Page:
- Braille Displays. iOS devices are fully compatible with many refreshable braille displays. You can connect a Bluetooth wireless braille display to read VoiceOver output, including contracted and uncontracted Braille and equations using Nemeth Code. And Braille displays with input keys can be used to control your iOS device when VoiceOver is turned on. iPad, iPhone (3GS or later), and iPod touch (3rd generation or later) support more than 50 Bluetooth wireless Braille displays right out of the box. Simply pair one and start using it to navigate your iOS device with VoiceOver – no additional software needed. In addition, iPad, iPhone, and iPod touch include Braille tables for more than 25 languages.
- Siri – Siri, Apple’s intelligent assistant, is integrated with VoiceOver so it can turn on and off VoiceOver, Guided Access and Invert Colors.
- Speak Screen – If you have a hard time reading the text on your iOS device, use Speak Screen to read web pages to you. Turn on Speak Screen and swipe down from the top with two fingers or just tell Siri to “Speak Screen” and have all the content of the page read back to you. You can adjust the voice’s dialect and speaking rate, and have words highlighted as they are being read.
- Dictation – Dictation lets you talk where you would type. Tap the microphone button on the keyboard, say what you want to write, and your iOS device converts your words (and numbers and characters) into text.
- Zoom – Zoom is a built-in magnifier that works wherever you are in iOS. Turn Zoom on for full screen at its native size. You can adjust the magnification between 100 and 1,500 percent and access multiple filter options in either mode. While you’re zoomed in, you can still use all of the familiar gestures to navigate your device. And Zoom works with VoiceOver, so you can better see – and hear – what’s happening on your screen.
- Font Adjustments – When you activate Larger Dynamic Type, the text inside a range of apps is converted to a larger, easier-to-read size. And you can choose bold text to make the text heavier across a range of built-in applications.
- Invert Colors and Grayscale – If a higher contrast or lack of color help you better see what’s on your display, iOS lets you invert the colors or enable grayscale onscreen. Once you set your filter, the settings apply system wide, even to video, so you get the same view no matter what you’re seeing.
iOS for People with Hearing Loss. If you are deaf or hard of hearing, you can communicate in a variety of ways with iOS features.
- FaceTime – FaceTime video calls let you communicate in more ways than one. Catch every gesture and facial expression. Thanks to its high-quality video and fast frame rate, FaceTime is ideal to communicate using sign language. And because Mac, iPhone, iPad and iPod touch all come equipped with FaceTime, you can talk to iOS and OS X users across the street or across the globe as if you’re face-to-face.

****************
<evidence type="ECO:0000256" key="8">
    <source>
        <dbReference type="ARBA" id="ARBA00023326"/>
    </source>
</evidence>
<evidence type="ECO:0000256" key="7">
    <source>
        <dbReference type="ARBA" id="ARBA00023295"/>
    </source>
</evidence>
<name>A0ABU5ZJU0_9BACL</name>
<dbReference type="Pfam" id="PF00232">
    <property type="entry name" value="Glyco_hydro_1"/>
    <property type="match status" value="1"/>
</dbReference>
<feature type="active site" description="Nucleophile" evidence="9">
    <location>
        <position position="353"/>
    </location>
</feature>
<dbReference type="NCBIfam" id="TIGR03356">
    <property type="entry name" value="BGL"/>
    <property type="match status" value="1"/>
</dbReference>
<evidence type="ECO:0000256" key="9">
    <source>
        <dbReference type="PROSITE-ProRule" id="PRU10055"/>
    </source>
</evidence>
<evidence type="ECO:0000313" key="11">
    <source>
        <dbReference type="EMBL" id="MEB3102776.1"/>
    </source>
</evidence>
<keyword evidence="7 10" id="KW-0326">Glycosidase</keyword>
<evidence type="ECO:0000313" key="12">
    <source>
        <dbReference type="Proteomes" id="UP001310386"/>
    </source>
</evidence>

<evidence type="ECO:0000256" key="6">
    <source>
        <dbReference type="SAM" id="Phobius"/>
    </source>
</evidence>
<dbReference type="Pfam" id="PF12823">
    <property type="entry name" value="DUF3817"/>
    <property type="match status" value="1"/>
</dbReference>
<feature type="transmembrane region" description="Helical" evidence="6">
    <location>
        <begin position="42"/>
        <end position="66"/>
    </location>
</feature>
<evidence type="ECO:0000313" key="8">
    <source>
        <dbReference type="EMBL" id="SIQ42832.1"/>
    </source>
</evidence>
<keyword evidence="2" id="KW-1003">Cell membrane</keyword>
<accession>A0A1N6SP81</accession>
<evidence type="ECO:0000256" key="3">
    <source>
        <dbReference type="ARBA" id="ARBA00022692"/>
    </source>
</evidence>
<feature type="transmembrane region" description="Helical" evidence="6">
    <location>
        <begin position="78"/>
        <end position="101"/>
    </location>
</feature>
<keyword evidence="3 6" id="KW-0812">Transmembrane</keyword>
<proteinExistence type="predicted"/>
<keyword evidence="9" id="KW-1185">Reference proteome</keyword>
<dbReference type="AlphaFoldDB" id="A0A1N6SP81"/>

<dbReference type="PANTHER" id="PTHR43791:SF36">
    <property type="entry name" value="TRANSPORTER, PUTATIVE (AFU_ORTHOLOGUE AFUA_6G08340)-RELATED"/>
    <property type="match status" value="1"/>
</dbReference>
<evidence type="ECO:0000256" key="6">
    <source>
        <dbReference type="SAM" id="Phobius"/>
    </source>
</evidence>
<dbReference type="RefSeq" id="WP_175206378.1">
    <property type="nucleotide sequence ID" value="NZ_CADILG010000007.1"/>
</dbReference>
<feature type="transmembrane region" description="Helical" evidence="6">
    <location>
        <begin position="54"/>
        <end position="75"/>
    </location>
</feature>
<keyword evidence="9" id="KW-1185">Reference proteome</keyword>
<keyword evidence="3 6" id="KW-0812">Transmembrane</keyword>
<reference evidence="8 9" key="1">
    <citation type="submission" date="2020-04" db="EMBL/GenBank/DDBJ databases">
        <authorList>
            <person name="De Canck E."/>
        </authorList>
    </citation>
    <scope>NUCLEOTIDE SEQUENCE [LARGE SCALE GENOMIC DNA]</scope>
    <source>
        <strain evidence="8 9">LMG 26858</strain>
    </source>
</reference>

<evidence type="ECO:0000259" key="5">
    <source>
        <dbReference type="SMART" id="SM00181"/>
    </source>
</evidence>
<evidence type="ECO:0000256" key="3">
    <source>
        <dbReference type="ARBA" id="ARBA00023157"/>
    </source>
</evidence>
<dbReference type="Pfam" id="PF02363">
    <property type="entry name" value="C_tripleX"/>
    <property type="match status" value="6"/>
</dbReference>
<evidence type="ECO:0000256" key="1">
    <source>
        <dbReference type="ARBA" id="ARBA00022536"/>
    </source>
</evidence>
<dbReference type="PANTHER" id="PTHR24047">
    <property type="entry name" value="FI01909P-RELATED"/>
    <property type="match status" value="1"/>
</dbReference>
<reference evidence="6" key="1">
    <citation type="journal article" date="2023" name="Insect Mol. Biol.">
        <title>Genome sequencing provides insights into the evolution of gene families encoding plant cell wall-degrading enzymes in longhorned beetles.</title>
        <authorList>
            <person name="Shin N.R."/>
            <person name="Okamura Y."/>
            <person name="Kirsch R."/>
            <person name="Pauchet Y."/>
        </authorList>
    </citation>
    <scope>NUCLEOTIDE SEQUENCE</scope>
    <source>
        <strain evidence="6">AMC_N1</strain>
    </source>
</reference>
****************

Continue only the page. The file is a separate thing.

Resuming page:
- Closed Captions – Look for the CC icon to find captioned podcasts, movies or TV shows and to download straight to your iOS device. iOS also supports open captions and subtitles. You can even customize captions with different styles and fonts.
- Mono Audio – When you’re using headphones, you may miss some audio if you’re dead or hard-of-hearing in one ear. That’s because stereo recordings usually have distinct left- and right-channel audio tracks. iOS can help by playing both audio channels in both ears and letting you adjust the balance for greater volume in either ear.
- Made for iPhone Hearing Aids – Apple has worked with top manufacturers to create hearing aids designed specifically for iPhone. These hearing aids deliver a power-efficient, high-quality digital audio experience, and will allow you to manage your hearing right from your iPhone.
iOS for Physical and Motor Skill Challenges. Innovative iOS technologies make the Multi-Touch screen easily accessible to those with physical or motor challenges who find it hard to tap or to use gestures. And features like Siri let you control your iOS device by talking.
- AssistiveTouch – iOS devices are remarkably intuitive and easy to use. And AssistiveTouch lets you adapt the Multi-Touch screen of your iOS device to your unique physical needs. So if you have difficulty with some gestures, like pinch, you can make them accessible with just a tap of a finger. You can create your own gesture and even customize the layout of the AssistiveTouch menu. And if you have trouble pressing the Home button, you can activate it with an onscreen tap. Gestures like rotate and shake are available even when you iOS is mounted on a wheelchair. And iOS devices also support a number of third-party assistive devices that help you interact with your iPhone, iPad and iPod touch.
- Siri – Siri, Apple’s intelligent assistant, can send messages, place phone calls and more. And Siri is integrated with VoiceOver, so you can ask questions and hear the answer out loud. You can even use Siri to turn on Invert Colors or Guided Access.
- Switch Control – Built directly into iOS, Switch Control is a powerful accessibility technology for anyone with impaired physical and motor skills. Switch Control allows you to navigate sequentially through onscreen items and perform specific actions using a variety of Bluetooth-enabled switch hardware. Switch Control is customizable for both beginners and advanced users – you can simplify existing actions or create your own.
- Touch Accommodations – With Touch Accommodations you can adjust how the screen responds to your touch. Control how long you touch before it’s recognized or whether repeated touches are ignored. So you can put your finger down anywhere on the screen and move to the item you want without mistakenly performing an action.